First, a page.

The foods necessary to man are as sacred as life itself. Everything essential to conserve life is property common to the whole of society. Only the surplus can be individual property and left subject to the enterprise of merchants. Any mercantile speculation I make at the expense of my fellow’s life is not trade at all, it is brigandage and fratricide.”

                  Under this principle, what is the problem that needs to be solved on this matter of legislation on subsistence? It is this: to guarantee to all members of society the enjoyment of that portion of the fruits of the earth which is necessary for their existence, and to landowners or cultivators the price of their industry, while yielding the surplus to freedom of trade.

                  I defy the most scrupulous defender of property to contest these principles, short of declaring openly that he understands this word as the right to despoil and assassinate his fellows.” 51

“What limits would the pitiless vampires who speculate in human misery set to their attacks, if any kind of protest was invariably met with bayonets and the absolute command to believe in the purity and beneficience of all hoarders? Undefined liberty is none other than the escuse, the safeguard and the cause of abuse. How then could it be its cure? What is being complained of? Precisely those evils that the present system has produced, or at least evils that it has not managed to prevent. And what remedy is proposed to us? The present system. I denounce the assassins of people to you, and you reply: let them be. Under this system, everything is against society; everything favors the grain merchants.” 54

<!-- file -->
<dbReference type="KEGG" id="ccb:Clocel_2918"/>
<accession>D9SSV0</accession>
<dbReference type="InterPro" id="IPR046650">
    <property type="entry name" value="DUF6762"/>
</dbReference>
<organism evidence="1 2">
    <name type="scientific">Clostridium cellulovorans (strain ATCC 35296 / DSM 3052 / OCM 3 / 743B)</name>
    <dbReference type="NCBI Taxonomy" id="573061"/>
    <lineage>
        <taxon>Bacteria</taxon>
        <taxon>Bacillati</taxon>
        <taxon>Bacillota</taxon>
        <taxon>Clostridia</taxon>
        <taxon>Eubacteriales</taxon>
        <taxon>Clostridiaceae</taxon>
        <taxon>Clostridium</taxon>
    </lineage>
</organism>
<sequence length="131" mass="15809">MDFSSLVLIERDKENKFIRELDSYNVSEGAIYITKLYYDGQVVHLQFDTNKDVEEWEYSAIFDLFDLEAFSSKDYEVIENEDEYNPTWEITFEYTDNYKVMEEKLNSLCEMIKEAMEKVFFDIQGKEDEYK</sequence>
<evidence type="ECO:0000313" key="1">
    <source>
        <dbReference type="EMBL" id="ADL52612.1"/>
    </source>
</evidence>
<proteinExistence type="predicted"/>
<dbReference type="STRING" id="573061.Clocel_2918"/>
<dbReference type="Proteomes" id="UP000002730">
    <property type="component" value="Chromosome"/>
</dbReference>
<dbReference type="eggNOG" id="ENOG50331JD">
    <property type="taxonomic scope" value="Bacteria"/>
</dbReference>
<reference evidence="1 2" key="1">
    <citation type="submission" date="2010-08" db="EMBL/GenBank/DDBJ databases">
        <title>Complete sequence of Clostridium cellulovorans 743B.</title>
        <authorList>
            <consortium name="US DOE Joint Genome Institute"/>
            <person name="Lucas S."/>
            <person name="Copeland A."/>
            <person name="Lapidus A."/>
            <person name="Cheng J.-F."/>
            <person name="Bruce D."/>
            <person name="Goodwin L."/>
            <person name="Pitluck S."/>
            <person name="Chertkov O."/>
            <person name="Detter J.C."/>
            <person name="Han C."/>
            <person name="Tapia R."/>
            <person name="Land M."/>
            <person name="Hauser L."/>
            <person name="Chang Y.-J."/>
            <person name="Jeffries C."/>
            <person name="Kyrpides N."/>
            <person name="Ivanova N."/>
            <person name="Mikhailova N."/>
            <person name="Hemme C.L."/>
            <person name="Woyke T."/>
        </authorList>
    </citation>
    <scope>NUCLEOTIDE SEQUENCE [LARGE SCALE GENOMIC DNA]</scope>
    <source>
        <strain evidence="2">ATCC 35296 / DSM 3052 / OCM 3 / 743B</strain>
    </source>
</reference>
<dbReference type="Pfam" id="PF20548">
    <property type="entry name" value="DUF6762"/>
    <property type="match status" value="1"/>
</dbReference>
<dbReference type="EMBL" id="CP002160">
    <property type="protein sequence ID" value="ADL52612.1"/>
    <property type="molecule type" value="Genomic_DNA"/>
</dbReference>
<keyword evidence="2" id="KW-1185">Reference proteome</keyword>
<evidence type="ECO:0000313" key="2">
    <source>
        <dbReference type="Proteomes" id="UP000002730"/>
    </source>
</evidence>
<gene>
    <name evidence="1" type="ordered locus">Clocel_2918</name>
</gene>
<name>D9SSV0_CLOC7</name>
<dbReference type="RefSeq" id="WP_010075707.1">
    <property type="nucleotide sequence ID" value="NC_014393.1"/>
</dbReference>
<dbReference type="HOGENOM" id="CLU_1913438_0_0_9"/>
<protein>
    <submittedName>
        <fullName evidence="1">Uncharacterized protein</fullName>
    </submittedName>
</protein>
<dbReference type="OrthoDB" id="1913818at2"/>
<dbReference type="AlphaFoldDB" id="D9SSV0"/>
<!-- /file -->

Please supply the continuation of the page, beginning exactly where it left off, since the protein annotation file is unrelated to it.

“When a nation has been forced to resort to the right of insurrection, it returns to the state of nature in relation to the tyrant. How can the tyrant invoke the social pact? He as annihilated it. The nation can still keep it, if it thinks fit, for everything concerning relations between citizens; but the effect of tyranny and insurrection is to break it entirely where the tyrant is concerned; it places them reciprocally in a state of war. Courts and legal proceedings are only for members of the same side…

                  Peoples do not judge in the same way as courts of law; they do not hand down sentences, they throw thunderbolts; they do not condemn kings, they drop them back into the void; and this justice is worth just as much as that of the courts.” 59

“[W]e revere the shadow of a king, because we do not know how to respect the people; we are tender towards oppressors, because we are heartless towards the oppressed.” 60

“When the government violates the people’s rights, insurrection is, for the people and each portion of the people, the most sacred of rights and the most indispensable of duties…

                  When the social guarantee is lacking to a citizen, he reverts to the natural right to defend all his rights for himself…

                  In both these cases, subjecting resistance against oppression to legal forms is the ultimate refinement of tyranny.” 71

“Revolutionary government owes good citizens full national protection; to enemies of the people it owes nothing but death.” 100